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Feb. 28 (Bloomberg) -- Rhodium, the scarcest precious metal used in making catalytic converters, is outperforming platinum and palladium for the first time in seven years as global car sales rise to a record.
The metal, used with palladium and platinum in pollution- control devices, rose 16 percent this year, about three times the increase of the other two ingredients and 20 times more than the benchmark commodities index. Output will trail demand for four more years after the first deficit since 2007 last year, eroding inventories, Standard Bank Plc’s SBG Securities (Pty) Ltd. unit forecasts.
Prices are climbing because global car sales will rise 2.7 percent to 83.1 million this year, according to LMC Automotive Ltd., a research company in Oxford, England. Stricter emission laws will require even more of the metal. Rhodium will climb another 10 percent to average $1,375 an ounce in the fourth quarter and $1,550 next year, the median of eight analyst estimates compiled by Bloomberg show.
“You haven’t had another year of surpluses adding to the stockpiles,” said Grant Sporre, an analyst at Deutsche Bank AG in London. “As that inventory comes down, the price will gradually start easing upwards as rhodium becomes a little bit more difficult to get hold of.”
Prices rose to $1,250 in London this year after falling to $1,080 on Dec. 14, the lowest since January 2009, according to Johnson Matthey Plc. Platinum is up 2.9 percent to $1,583.75 an ounce this year while palladium has advanced 3.5 percent to $729. The last time rhodium outperformed both metals at this time of the year was in 2006.
The Standard & Poor’s GSCI index of 24 commodities has added 0.5 percent this year, and the MSCI All-Country World Index of equities rose 4.6 percent. Treasuries lost 0.4 percent, a Bank of America Corp. index shows.
Palladium will advance 12 percent to an average $825 in the fourth quarter and platinum will jump 11 percent to $1,770, according to the median of 11 analyst estimates compiled by Bloomberg.
About 80 percent of rhodium is used in catalytic converters and the rest is mainly for glass-making equipment and chemical manufacturing, according to London-based Johnson Matthey. Total demand will rise 6.1 percent this year and 7.9 percent in 2014, SBG Securities said in a Jan. 29 report. Some 81 percent of supply comes from South Africa and is mined with platinum and palladium.
The glass industry cut consumption to a 14-year low of 19,000 ounces in 2009, a year after prices climbed to a record. Demand will rise 4.9 percent in 2013 and climb every year to 96,000 ounces in 2016, according to SBG.
Rhodium slumped 88 percent from a record $10,100 set in 2008 as manufacturers cut the amount used in each autocatalyst and increased recycling to reduce costs.
Even after this year’s gains, rhodium’s premium to palladium fell to $521, about 95 percent less than the difference in 2008. It trades at a $333.75 discount to platinum, compared with a premium of $8,007 in 2008.
“We like the fundamentals and we do see rhodium prices going higher,” said Justin Froneman, an analyst at SBG in Johannesburg. “The absolute demand for rhodium will continue. It’s coming off a low base.”
Rhodium is less available than other precious metals. About 21 metric tons will be mined this year, compared with 182 tons of platinum and 202 tons of palladium, according to SBG. The volume of shares traded in Deutsche Bank’s rhodium-backed exchange-traded product in London in the past year is less than 2 percent of the amount for ETF Securities Ltd.’s platinum and palladium products in the city.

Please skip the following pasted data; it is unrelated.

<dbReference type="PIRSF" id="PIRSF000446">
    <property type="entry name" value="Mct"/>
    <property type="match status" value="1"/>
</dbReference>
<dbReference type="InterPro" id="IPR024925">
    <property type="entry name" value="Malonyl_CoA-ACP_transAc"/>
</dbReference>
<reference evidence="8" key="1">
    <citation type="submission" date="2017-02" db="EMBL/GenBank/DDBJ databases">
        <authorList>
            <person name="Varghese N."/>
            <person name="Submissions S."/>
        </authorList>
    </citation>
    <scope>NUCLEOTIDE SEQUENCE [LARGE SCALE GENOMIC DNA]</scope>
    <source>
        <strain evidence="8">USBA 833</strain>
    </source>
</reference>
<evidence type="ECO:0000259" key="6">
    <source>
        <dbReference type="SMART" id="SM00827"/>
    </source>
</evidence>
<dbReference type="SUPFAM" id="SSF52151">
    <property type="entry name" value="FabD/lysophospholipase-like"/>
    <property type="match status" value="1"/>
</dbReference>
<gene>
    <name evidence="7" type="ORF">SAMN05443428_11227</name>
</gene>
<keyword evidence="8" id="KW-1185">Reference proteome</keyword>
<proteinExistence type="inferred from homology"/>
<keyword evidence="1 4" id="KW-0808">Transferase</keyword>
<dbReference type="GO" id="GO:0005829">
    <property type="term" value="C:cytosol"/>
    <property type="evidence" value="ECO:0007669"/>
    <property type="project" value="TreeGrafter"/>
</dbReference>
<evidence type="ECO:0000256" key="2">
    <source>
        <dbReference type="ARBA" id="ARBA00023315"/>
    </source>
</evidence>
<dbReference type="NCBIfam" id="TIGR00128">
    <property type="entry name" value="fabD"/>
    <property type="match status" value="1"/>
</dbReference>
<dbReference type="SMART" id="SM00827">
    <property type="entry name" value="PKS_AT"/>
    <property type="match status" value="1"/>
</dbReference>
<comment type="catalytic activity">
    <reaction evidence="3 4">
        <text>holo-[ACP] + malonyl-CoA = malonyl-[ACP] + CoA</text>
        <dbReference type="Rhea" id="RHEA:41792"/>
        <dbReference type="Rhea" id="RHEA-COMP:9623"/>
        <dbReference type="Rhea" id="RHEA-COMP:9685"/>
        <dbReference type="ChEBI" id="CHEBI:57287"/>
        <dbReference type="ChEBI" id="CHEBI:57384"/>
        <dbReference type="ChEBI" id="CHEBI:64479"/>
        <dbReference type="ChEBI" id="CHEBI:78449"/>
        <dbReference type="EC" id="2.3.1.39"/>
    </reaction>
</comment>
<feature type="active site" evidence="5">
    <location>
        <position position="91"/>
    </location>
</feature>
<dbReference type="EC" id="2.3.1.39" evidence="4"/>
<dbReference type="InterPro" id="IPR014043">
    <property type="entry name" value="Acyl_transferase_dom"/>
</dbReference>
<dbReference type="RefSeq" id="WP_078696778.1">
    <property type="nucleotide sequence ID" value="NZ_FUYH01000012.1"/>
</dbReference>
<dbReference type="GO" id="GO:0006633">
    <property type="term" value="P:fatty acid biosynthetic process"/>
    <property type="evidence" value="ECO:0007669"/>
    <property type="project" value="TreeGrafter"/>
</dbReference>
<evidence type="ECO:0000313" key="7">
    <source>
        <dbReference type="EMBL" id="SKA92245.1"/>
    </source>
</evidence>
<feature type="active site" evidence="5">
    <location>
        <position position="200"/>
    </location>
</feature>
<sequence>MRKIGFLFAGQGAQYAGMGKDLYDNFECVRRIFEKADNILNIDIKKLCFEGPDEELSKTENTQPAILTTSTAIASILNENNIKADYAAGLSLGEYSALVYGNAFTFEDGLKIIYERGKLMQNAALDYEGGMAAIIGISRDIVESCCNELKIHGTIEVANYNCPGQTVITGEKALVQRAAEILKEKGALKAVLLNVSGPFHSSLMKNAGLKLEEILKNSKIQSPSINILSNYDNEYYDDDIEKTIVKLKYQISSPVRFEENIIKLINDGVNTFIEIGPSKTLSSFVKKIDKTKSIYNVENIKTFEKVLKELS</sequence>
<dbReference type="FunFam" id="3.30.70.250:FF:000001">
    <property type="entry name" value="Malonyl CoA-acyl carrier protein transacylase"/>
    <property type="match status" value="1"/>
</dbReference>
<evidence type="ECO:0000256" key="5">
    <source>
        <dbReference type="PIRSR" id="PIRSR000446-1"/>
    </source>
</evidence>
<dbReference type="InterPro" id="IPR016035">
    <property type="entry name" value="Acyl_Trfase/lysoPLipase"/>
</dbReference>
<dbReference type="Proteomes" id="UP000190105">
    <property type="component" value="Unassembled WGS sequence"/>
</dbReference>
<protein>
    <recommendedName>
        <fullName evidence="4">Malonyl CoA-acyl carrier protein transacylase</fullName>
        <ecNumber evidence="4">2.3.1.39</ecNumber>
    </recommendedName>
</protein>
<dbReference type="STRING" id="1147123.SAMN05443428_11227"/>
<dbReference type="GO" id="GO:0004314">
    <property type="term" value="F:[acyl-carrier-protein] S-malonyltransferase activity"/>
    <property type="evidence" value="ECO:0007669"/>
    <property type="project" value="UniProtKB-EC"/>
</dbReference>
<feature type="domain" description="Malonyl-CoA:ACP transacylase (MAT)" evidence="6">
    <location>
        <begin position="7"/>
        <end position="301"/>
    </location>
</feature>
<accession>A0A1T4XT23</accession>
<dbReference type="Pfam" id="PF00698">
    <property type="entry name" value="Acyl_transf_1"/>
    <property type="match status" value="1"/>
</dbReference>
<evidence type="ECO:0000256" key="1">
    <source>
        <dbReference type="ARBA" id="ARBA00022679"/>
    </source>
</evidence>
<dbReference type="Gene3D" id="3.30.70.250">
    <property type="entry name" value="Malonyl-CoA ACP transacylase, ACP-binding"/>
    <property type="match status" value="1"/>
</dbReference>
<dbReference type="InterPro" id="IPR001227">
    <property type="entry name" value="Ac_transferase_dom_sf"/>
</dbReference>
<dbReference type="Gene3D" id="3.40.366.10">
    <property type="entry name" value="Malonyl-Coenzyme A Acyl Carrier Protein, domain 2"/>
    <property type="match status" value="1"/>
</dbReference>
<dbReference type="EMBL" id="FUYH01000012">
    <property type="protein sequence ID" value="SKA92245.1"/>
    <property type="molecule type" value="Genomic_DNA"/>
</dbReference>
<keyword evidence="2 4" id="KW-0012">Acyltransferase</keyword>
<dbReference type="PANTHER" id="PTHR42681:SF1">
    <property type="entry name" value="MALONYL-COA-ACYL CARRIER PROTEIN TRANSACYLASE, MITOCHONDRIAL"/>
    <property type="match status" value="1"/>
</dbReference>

Deutsche Bank introduced the ETPs since May 2011 in London and Frankfurt and they now hold 62,400 ounces valued at about $78 million, according to data from the Frankfurt-based bank. That compares with the 1.66 million ounces of platinum and 2.16 million ounces of palladium held in ETPs globally, data compiled by Bloomberg show.
Older cars now being scrapped will add to supply. Recycled metal will jump 11 percent this year and keep climbing through 2016, SBG predicts. Europe’s fading debt crisis still poses a risk to demand. European Union car sales fell to the lowest level for a January in at least 23 years, the Brussels-based European Automobile Manufacturers’ Association said Feb. 19.
“The economic recovery hasn’t fed through yet,” said Robin Bhar, an analyst at Societe Generale SA in London. “There are sufficient above-ground stocks so it’s not a market that should tighten up appreciably.”
The International Monetary Fund predicts global growth will climb to 3.5 percent this year from 3.2 percent in 2012, even as it sees a second year of contraction in the euro area.
Carmakers will boost rhodium demand by 8.4 percent to 841,000 ounces this year, rising to 930,000 ounces in 2014, SBG estimates. The metal converts nitrogen oxides, blamed for acid rain, into nitrogen and oxygen. So-called Euro 6 legislation from next year will require even less nitrogen-oxide emissions from some vehicles.
Continued shortages are needed to erode almost 500,000 ounces of above-ground stockpiles that were accumulated from 2008 to 2011, Deutsche Bank said in a Jan. 16 report. The bank expects that overhang to last until 2019.
Baird & Co., a U.K. precious-metals dealer, sold about 10,700 1-ounce rhodium bars since May, or more than 10 times the amount planned when production began in May 2012, Tony Dobra, a director, said in a Feb. 20 interview. The London-based company expanded with bars that weigh 1/10 an ounce to 5 ounces to meet increased demand.
“At the moment we can’t make them quick enough, so we are stepping up production,” Dobra said. “The market is so thin that it just needs a car company to buy a year’s worth of production or a hedge fund to pull out a little bit of loose change. It doesn’t take a lot to create quite sharp price movements.”
--Editors: Claudia Carpenter, Dan Weeks